38 degrees F Clear Wind Calm
Sunrise 6:06 am CDT Sunset 8:16 pm CDT
Well, today was another quiet, uneventful day on the lake and the LoonCam.
Today was another chilly windy day here at Loon Lake. But at least we finally had some sunshine and no rain.
The loons have been on the nest at least 2 times today that I am aware of. But I was gone most of the day so there may have been more that I did not see.
I don't think there was any mating today.
I got home about mid-afternoon and was out in the garden working on things.
I heard a couple calls from one of the loons. I immediately said out loud to myself, "Eagle!" I immediately headed to the lake to see what was going on. But I was smiling that I was now reduced to talking to myself!
When I got to where I could see the lake, I was surprised to see two mature eagles out toward the middle of the lake hovering just a few feet above the water.
Now I was smiling because I had actually understood what the loon was saying!
I figured that the eagles had spotted a fish that they were after.
But it is the first time I have ever seen two eagles hovering that close together - within just a few feet of each other and just a few feet above the water. The white of their heads and tails was brilliant in the bright sunshine.
They hovered for only a few seconds and then flew off together.
As they flew off, another loon started calling from another part of the lake as they flew over him. He was not at all pleased with their presence.
I looked toward the part of the lake where I heard the other call to see if I could see the other loon that had called. I couldn't see it. But with the waves it is difficult to pick them out.
But just then a loon surfaced very close to where the eagles had been hovering.
I can't say definitively that the loons had actually targeted and tried to attack the loon because I had not actually seen the 'attack' itself.
But that is the one explanation that fits with what I did see.
I feel about 80% confident that that is what had happened.
There is a long history between eagles and loons that obviously goes back to the mists of history. That is why loons automatically react to the presence of an eagle but not to much of anything else.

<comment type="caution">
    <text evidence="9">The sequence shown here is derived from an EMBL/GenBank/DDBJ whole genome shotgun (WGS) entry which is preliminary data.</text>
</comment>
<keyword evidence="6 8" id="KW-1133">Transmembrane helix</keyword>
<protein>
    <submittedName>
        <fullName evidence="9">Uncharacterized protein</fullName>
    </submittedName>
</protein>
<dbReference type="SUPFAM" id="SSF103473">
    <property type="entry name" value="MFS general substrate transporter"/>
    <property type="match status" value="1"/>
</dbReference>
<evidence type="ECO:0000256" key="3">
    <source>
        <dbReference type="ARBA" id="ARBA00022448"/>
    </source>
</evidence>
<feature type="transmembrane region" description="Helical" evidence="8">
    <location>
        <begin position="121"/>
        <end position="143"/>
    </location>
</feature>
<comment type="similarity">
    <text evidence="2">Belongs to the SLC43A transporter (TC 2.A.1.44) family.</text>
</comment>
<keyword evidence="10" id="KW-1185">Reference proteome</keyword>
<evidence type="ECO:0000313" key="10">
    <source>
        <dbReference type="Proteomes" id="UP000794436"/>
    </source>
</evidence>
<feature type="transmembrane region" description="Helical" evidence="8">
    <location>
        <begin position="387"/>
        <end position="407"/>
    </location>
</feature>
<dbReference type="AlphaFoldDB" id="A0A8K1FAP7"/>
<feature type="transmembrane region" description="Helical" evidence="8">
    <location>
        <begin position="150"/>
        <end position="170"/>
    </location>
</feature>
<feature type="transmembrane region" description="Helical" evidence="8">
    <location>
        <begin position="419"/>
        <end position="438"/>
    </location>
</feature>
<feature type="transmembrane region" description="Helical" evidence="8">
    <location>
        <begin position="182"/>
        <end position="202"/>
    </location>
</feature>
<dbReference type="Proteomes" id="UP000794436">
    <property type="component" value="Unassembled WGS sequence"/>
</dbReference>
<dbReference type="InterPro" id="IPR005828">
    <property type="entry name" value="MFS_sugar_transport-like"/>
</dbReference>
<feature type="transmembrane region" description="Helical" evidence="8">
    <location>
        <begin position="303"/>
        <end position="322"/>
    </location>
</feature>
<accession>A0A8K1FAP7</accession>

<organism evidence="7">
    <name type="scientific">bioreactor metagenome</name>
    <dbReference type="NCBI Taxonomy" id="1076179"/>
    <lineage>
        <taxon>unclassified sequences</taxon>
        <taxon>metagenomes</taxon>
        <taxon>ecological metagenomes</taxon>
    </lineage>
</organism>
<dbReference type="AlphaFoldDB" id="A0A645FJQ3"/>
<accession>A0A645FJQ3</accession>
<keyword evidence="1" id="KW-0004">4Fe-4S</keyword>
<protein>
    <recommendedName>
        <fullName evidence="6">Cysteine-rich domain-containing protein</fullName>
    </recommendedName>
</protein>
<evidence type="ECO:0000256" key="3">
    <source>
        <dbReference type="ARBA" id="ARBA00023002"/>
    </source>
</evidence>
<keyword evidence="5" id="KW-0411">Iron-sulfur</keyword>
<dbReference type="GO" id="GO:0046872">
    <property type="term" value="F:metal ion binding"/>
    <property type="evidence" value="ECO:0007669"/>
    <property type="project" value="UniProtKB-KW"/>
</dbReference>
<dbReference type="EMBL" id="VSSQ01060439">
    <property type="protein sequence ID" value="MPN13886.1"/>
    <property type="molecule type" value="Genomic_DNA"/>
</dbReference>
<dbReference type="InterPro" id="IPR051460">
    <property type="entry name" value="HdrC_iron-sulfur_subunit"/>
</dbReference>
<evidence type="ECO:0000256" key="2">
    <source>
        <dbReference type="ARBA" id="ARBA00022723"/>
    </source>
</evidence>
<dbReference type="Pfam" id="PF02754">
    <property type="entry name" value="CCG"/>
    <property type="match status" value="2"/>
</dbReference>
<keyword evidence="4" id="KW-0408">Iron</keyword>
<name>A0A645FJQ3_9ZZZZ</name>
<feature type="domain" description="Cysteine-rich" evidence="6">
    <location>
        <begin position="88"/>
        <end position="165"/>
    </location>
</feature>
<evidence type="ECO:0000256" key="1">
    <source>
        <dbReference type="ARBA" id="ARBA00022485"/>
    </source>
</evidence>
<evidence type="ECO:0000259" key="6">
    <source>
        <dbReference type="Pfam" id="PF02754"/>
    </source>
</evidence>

Eagles have been known to take young loons. I think we may have lost one of our young loons from the Loon Cam to an eagle a number of years ago, but again have no proof of that. You may remember him. The little loon that loved the nest and kept coming back over and over, even when the parents did not come back with him.
Eagles have also been known to target adult loons. I have actually seen it happen several times. But they have not actually taken an adult loon that I have ever personally seen, although there are reports of that happening.
With the size and weight of a loon, it is at the upper limit of what an eagle would be able to lift.
So once again in this case we cannot be absolutely certain of what actually happened. Because neither I now anyone else saw it happen.
But an attack by the eagles does fit with what I did see.
One of the neighbors on the lake is convinced that a loon DID injure our male from the LoonCam in 2015 and that that is what finally led to his death.
I had thought that it had been injured by a boat or jet ski. But I had ruled out an eagle.
However, this neighbor told me a story that makes me believe that it could have been an eagle to injured it and ultimately caused its death. I was hoping that the autopsy would tell us what the cause of death was. But they could not determine cause of death.
But here is what the neighbor told me.
He came out of his house one day and there was an eagle sitting in the big tree in his yard. That was not unsual.
But what was unusual was that the eagle was absolutely soaked and dripping with water as he sat in the tree.
So my neighbor knew that the eagle had been completely down in the water in the lake.
He said about 5 or 10 minutes later a loon came swimming out from under his dock!
Now normally loons never go under docks except under pretty extreme instances.
So my neighbor is convinced that the eagle attacked the loon and was dragged down in the water, the loon had escaped and went under his dock for safety and only came out after he felt it was safe.
This incident occurred only a couple days before our male loon washed up on shore, dead.
And he thinks that the loon was maybe badly wounded and died in the next few days from his wounds.
Once again, we will probably never know for sure.
But it is as good an explanation as anything.
Once again we are reminded that our loons face many challenges every day.
Most of which we never see nor are we aware of.
Copyright 2017 Larry R Backlund